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Dear Robert


ISSUE:  Spring 1997

Your roses are blooming in a basket
hung on the rail of my deck. I water them
each morning and wait for rain to take over,
if possible, but I enjoy the job, something
new to me who have been growing books,
fleurs du mal mainly.

Did you intend by these miniature roses
as a gift on my eightieth birthday
that I could look forward to beauty
and abundance in my life? The flowers
never cease to rise out of the buds.
Where one rose fades, another rises
to take its place. It falls to the deck
but to be admired and enjoyed, so long
as it’s the rose and only the rose
that is red as blood upon the deck.

But what is this plant saying, as I believe,
in your hidden message—that I am destined
to live the rest of my life among roses
and that my life will give way to yet another
life on the stem of my poems, their roots
deep in the soil of my being, that poems will
emerge from poems read and laid aside,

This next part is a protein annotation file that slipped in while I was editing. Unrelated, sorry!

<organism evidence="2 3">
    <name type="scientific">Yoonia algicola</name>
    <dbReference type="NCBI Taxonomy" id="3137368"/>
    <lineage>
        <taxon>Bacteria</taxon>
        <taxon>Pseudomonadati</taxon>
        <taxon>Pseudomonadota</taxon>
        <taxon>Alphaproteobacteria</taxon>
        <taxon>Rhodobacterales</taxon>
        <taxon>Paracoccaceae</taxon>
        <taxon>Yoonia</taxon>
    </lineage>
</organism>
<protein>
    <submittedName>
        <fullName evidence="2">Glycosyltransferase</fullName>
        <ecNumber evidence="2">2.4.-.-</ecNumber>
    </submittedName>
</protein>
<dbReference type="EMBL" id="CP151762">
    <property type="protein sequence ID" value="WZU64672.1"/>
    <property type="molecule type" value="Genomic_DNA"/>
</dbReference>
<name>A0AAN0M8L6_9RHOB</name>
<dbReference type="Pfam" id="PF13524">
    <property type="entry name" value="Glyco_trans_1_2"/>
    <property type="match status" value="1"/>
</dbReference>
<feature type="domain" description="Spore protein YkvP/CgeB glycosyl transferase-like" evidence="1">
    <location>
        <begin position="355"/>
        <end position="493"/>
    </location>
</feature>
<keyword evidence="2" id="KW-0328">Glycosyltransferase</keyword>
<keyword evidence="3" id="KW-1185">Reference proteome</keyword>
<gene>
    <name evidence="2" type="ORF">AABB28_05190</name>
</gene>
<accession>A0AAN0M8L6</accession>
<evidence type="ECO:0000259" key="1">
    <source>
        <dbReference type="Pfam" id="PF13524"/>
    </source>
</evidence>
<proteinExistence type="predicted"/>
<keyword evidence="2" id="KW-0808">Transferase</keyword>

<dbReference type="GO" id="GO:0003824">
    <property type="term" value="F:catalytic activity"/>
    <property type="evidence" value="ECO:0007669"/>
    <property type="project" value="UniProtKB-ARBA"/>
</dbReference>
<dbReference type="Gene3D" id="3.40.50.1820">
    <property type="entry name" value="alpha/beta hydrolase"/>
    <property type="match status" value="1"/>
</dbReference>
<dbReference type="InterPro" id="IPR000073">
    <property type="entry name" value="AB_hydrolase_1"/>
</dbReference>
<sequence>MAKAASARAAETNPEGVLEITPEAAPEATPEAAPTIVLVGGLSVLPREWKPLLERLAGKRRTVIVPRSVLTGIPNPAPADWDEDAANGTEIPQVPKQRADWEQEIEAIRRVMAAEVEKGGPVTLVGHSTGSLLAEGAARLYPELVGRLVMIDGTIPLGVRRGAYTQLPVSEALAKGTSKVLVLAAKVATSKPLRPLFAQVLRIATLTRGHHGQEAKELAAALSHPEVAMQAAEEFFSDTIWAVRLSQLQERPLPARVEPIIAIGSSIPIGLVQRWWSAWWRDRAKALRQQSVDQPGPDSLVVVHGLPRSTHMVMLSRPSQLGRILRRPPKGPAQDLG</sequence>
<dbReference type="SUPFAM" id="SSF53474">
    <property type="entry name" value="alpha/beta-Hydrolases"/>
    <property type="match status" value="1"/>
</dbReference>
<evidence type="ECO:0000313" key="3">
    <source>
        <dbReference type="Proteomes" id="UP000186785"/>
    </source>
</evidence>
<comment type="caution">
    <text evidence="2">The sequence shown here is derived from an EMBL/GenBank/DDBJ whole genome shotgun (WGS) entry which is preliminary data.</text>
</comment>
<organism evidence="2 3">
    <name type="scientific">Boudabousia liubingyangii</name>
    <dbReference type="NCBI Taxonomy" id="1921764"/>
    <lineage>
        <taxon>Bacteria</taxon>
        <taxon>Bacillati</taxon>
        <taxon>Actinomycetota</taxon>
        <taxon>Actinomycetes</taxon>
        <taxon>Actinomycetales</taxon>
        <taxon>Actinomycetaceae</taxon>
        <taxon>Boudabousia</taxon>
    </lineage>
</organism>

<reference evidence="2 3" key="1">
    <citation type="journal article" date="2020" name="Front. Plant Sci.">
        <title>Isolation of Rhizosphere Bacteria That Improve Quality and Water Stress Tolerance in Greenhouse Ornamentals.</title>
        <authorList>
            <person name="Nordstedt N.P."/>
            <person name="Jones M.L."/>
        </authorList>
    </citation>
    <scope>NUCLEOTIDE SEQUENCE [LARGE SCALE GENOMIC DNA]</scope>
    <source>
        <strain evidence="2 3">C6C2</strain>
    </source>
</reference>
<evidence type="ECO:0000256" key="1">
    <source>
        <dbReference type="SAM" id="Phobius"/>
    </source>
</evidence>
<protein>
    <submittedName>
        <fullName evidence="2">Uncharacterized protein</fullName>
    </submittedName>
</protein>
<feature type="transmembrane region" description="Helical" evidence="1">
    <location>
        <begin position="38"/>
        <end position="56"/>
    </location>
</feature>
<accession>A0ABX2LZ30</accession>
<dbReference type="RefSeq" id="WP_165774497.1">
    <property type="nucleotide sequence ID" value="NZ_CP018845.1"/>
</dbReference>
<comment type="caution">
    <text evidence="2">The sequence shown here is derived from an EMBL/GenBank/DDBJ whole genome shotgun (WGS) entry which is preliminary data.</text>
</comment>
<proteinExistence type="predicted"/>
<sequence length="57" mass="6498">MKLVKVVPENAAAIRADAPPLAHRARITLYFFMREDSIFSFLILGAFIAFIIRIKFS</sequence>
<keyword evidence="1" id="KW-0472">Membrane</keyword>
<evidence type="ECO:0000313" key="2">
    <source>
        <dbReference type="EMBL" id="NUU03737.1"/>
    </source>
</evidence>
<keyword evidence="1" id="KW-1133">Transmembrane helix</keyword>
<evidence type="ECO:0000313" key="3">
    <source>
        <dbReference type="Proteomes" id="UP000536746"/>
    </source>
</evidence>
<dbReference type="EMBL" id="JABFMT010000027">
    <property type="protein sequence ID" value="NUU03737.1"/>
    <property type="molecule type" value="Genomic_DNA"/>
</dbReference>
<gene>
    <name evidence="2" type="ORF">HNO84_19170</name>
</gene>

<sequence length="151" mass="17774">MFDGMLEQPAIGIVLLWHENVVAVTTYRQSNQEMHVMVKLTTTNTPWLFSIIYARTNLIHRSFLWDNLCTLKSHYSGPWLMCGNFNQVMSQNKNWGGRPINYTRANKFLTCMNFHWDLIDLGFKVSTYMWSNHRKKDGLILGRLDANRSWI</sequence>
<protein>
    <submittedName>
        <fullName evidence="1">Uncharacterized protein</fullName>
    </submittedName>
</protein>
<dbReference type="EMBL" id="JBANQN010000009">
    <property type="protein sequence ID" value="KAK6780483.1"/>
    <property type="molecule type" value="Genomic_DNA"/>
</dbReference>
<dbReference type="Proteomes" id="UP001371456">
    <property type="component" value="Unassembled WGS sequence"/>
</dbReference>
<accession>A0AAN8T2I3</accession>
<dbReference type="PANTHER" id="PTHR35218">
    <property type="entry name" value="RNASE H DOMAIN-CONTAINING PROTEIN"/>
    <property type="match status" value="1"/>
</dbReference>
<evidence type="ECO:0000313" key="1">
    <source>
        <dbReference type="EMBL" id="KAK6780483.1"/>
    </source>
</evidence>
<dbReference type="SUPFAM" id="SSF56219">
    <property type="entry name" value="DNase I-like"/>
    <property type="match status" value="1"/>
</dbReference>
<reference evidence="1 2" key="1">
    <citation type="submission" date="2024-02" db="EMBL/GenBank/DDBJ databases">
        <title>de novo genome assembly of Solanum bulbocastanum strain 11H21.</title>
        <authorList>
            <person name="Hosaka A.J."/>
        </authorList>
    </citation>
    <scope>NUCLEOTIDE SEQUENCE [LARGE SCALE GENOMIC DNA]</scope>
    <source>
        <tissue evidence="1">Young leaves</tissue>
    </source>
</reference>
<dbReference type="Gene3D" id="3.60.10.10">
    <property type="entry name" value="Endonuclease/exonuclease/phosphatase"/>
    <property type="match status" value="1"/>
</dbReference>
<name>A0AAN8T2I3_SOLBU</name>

giving birth to yet others in my absence?
I hope so. Why else would I have wanted
to continue as I was living, in crisis?

You know, you know very clearly, as only is
possible in sympathy, because like mine
your life has its peculiar context: dark father,
pallid mother and a limitless horizon
of earth and sky from which nothing arose
to guide you on to a path. War brought you
to recognize that to live meant
that under all and any circumstance
not to submit.

You grew your poems of love and death.
The roses you sent are flowers
of your effort to sustain yourself,
to tell me I too have survived.
Flowers are the compliment to give
each other and to enjoy, to attend a rose
in its receptive soil.

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